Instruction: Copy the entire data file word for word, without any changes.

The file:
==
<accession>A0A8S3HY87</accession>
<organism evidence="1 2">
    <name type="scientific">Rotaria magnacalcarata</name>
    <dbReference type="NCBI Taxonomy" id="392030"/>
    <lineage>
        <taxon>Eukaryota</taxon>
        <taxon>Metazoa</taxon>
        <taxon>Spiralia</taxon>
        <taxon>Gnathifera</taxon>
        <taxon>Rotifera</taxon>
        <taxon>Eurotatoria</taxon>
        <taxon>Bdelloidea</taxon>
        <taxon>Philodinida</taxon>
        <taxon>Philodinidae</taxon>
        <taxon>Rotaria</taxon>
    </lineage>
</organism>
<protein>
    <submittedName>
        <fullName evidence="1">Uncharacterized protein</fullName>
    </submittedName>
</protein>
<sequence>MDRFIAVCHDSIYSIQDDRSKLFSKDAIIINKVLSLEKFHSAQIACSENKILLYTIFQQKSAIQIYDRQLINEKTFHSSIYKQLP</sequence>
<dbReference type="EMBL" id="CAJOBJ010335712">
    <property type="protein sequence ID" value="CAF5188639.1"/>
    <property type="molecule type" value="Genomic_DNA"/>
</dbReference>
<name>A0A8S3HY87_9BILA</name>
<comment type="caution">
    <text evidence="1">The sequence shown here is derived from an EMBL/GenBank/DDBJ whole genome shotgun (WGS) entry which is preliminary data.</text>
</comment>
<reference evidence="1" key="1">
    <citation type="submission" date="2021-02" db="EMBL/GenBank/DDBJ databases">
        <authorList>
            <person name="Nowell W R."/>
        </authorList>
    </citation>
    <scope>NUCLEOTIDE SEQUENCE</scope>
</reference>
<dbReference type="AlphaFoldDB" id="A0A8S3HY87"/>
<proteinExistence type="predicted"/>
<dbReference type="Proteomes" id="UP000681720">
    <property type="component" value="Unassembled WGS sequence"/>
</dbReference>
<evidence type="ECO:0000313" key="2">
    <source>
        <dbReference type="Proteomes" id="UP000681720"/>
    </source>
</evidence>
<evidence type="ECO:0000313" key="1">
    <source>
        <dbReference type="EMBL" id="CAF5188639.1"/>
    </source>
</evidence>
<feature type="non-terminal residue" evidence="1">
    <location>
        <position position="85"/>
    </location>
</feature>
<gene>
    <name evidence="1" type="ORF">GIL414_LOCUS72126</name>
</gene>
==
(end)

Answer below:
<accession>A0A8S3HY87</accession>
<organism evidence="1 2">
    <name type="scientific">Rotaria magnacalcarata</name>
    <dbReference type="NCBI Taxonomy" id="392030"/>
    <lineage>
        <taxon>Eukaryota</taxon>
        <taxon>Metazoa</taxon>
        <taxon>Spiralia</taxon>
        <taxon>Gnathifera</taxon>
        <taxon>Rotifera</taxon>
        <taxon>Eurotatoria</taxon>
        <taxon>Bdelloidea</taxon>
        <taxon>Philodinida</taxon>
        <taxon>Philodinidae</taxon>
        <taxon>Rotaria</taxon>
    </lineage>
</organism>
<protein>
    <submittedName>
        <fullName evidence="1">Uncharacterized protein</fullName>
    </submittedName>
</protein>
<sequence>MDRFIAVCHDSIYSIQDDRSKLFSKDAIIINKVLSLEKFHSAQIACSENKILLYTIFQQKSAIQIYDRQLINEKTFHSSIYKQLP</sequence>
<dbReference type="EMBL" id="CAJOBJ010335712">
    <property type="protein sequence ID" value="CAF5188639.1"/>
    <property type="molecule type" value="Genomic_DNA"/>
</dbReference>
<name>A0A8S3HY87_9BILA</name>
<comment type="caution">
    <text evidence="1">The sequence shown here is derived from an EMBL/GenBank/DDBJ whole genome shotgun (WGS) entry which is preliminary data.</text>
</comment>
<reference evidence="1" key="1">
    <citation type="submission" date="2021-02" db="EMBL/GenBank/DDBJ databases">
        <authorList>
            <person name="Nowell W R."/>
        </authorList>
    </citation>
    <scope>NUCLEOTIDE SEQUENCE</scope>
</reference>
<dbReference type="AlphaFoldDB" id="A0A8S3HY87"/>
<proteinExistence type="predicted"/>
<dbReference type="Proteomes" id="UP000681720">
    <property type="component" value="Unassembled WGS sequence"/>
</dbReference>
<evidence type="ECO:0000313" key="2">
    <source>
        <dbReference type="Proteomes" id="UP000681720"/>
    </source>
</evidence>
<evidence type="ECO:0000313" key="1">
    <source>
        <dbReference type="EMBL" id="CAF5188639.1"/>
    </source>
</evidence>
<feature type="non-terminal residue" evidence="1">
    <location>
        <position position="85"/>
    </location>
</feature>
<gene>
    <name evidence="1" type="ORF">GIL414_LOCUS72126</name>
</gene>